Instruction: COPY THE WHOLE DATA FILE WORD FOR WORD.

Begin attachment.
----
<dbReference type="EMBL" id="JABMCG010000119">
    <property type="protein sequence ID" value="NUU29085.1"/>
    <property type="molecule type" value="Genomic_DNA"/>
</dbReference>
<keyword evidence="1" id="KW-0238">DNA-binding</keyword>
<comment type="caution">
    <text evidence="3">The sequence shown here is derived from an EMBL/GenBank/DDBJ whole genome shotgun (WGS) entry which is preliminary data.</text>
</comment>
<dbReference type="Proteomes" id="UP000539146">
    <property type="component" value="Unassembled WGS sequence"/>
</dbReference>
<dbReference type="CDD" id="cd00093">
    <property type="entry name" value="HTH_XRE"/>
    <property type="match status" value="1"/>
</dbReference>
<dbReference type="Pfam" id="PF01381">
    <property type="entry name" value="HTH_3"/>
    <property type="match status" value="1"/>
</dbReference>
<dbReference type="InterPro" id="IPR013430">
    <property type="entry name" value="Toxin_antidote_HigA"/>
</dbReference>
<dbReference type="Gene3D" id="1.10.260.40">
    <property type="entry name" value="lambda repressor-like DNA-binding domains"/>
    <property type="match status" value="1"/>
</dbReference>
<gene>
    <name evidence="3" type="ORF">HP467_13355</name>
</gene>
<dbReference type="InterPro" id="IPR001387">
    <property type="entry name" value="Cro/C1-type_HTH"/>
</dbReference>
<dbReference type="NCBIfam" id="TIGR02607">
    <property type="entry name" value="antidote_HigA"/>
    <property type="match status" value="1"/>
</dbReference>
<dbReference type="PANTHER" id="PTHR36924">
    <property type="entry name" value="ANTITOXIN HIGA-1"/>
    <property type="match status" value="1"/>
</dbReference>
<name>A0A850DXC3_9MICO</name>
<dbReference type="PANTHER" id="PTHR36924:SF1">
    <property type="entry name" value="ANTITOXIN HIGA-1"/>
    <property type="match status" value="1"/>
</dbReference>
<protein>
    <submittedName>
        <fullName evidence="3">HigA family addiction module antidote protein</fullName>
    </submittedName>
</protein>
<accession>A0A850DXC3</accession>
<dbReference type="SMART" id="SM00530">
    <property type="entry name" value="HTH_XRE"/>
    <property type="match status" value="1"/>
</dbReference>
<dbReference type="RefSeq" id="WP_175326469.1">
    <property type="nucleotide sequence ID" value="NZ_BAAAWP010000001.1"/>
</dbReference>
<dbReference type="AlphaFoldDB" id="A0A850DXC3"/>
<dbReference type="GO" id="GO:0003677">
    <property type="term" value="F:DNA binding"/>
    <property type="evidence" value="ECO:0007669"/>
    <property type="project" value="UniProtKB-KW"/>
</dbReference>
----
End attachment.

<dbReference type="EMBL" id="JABMCG010000119">
    <property type="protein sequence ID" value="NUU29085.1"/>
    <property type="molecule type" value="Genomic_DNA"/>
</dbReference>
<keyword evidence="1" id="KW-0238">DNA-binding</keyword>
<comment type="caution">
    <text evidence="3">The sequence shown here is derived from an EMBL/GenBank/DDBJ whole genome shotgun (WGS) entry which is preliminary data.</text>
</comment>
<dbReference type="Proteomes" id="UP000539146">
    <property type="component" value="Unassembled WGS sequence"/>
</dbReference>
<dbReference type="CDD" id="cd00093">
    <property type="entry name" value="HTH_XRE"/>
    <property type="match status" value="1"/>
</dbReference>
<dbReference type="Pfam" id="PF01381">
    <property type="entry name" value="HTH_3"/>
    <property type="match status" value="1"/>
</dbReference>
<dbReference type="InterPro" id="IPR013430">
    <property type="entry name" value="Toxin_antidote_HigA"/>
</dbReference>
<dbReference type="Gene3D" id="1.10.260.40">
    <property type="entry name" value="lambda repressor-like DNA-binding domains"/>
    <property type="match status" value="1"/>
</dbReference>
<gene>
    <name evidence="3" type="ORF">HP467_13355</name>
</gene>
<dbReference type="InterPro" id="IPR001387">
    <property type="entry name" value="Cro/C1-type_HTH"/>
</dbReference>
<dbReference type="NCBIfam" id="TIGR02607">
    <property type="entry name" value="antidote_HigA"/>
    <property type="match status" value="1"/>
</dbReference>
<dbReference type="PANTHER" id="PTHR36924">
    <property type="entry name" value="ANTITOXIN HIGA-1"/>
    <property type="match status" value="1"/>
</dbReference>
<name>A0A850DXC3_9MICO</name>
<dbReference type="PANTHER" id="PTHR36924:SF1">
    <property type="entry name" value="ANTITOXIN HIGA-1"/>
    <property type="match status" value="1"/>
</dbReference>
<protein>
    <submittedName>
        <fullName evidence="3">HigA family addiction module antidote protein</fullName>
    </submittedName>
</protein>
<accession>A0A850DXC3</accession>
<dbReference type="SMART" id="SM00530">
    <property type="entry name" value="HTH_XRE"/>
    <property type="match status" value="1"/>
</dbReference>
<dbReference type="RefSeq" id="WP_175326469.1">
    <property type="nucleotide sequence ID" value="NZ_BAAAWP010000001.1"/>
</dbReference>
<dbReference type="AlphaFoldDB" id="A0A850DXC3"/>
<dbReference type="GO" id="GO:0003677">
    <property type="term" value="F:DNA binding"/>
    <property type="evidence" value="ECO:0007669"/>
    <property type="project" value="UniProtKB-KW"/>
</dbReference>